The Middle East has long been thought of as an oil region, but the United Arab Emirates aims to change this with an intense focus on growing the country’s technology and startup scene.
For the first half of 2022, the Middle East region brought in $1.73 billion in investments across 354 deals, up from over $1.2 billion in the first half of 2021 — a 64% year over year growth. The UAE took in 46% of the total venture capital received in the Middle East and Africa in 2021, according to the country’s Ministry of Economy.
The UAE began focusing on its tech and startup hub goal in 2016 by establishing the Sharjah Research Technology and Innovation Park to incubate companies in a variety of industries including water management, renewable energy, transportation, manufacturing and agriculture.
TechCrunch highlighted some of the more recent technology activity coming out of the United Arab Emirates, including that the country was going to pour $800 million into a fund to invest in space initiatives, that the region is now home to the “world’s largest vertical farm” and a global investment in local proptech startup Huspy.
In 2017, the UAE created an artificial intelligence ministry position, which it filled with H.E. Omar bin Sultan Al Olama, who had previously worked in the banking and telecommunications sectors.
H.E. Al Olama recently spoke with me about the burgeoning Emerati startup and venture capital ecosystem, and the country’s approaches to attracting U.S. VC investment. What follows are highlights from our conversation, lightly edited for clarity and length.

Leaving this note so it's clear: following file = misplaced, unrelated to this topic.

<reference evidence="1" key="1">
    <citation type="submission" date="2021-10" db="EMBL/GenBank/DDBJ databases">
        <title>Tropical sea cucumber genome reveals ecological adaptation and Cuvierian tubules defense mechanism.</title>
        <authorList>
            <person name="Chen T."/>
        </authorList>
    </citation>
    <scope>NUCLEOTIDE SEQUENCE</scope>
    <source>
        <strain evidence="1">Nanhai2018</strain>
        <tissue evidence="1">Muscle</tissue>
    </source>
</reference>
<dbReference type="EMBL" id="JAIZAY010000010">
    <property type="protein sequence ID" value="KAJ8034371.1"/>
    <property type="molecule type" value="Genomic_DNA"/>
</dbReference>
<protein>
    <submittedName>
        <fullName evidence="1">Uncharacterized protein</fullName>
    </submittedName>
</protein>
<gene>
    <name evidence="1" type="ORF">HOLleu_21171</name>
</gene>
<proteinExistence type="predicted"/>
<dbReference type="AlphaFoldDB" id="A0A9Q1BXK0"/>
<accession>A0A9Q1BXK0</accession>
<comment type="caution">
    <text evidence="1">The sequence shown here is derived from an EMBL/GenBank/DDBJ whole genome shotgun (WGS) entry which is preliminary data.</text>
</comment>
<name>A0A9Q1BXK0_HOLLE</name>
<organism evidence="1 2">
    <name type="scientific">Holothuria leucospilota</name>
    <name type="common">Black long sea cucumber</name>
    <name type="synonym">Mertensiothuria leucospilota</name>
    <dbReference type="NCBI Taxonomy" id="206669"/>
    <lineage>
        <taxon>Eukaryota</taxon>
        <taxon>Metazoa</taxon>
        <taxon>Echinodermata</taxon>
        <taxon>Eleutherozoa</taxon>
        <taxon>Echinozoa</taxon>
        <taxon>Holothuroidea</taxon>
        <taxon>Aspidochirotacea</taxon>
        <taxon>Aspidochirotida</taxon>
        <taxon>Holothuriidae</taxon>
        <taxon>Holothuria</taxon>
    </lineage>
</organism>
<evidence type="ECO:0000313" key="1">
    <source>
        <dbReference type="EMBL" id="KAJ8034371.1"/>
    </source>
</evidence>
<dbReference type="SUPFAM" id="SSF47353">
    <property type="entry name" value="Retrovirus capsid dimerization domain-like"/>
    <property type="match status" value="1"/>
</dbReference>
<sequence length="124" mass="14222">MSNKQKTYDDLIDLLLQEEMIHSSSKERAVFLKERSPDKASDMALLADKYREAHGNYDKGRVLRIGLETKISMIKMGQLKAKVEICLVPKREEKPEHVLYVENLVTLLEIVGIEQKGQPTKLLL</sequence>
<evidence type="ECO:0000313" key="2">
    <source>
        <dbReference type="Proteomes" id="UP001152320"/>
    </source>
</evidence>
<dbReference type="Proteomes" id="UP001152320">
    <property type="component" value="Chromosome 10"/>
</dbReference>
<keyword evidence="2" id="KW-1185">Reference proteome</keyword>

TechCrunch: Is the UAE’s venture capital presence fairly new?
H.E. Al Olama: If you look at the geography, you will see that the UAE attracts over 50% of all venture capital investments of this whole region. That is interesting, but when you actually look at the size of the population, it becomes a lot more interesting because you’re talking about a very high concentration of very high quality talent, as well as an ecosystem that allows for thriving startups and startups that don’t just get started but actually go through different scale up phases.
TC: In terms of venture capital and investment into the region, I saw it was over a billion dollars in the last year. Do you see that increasing this year or on par with last year?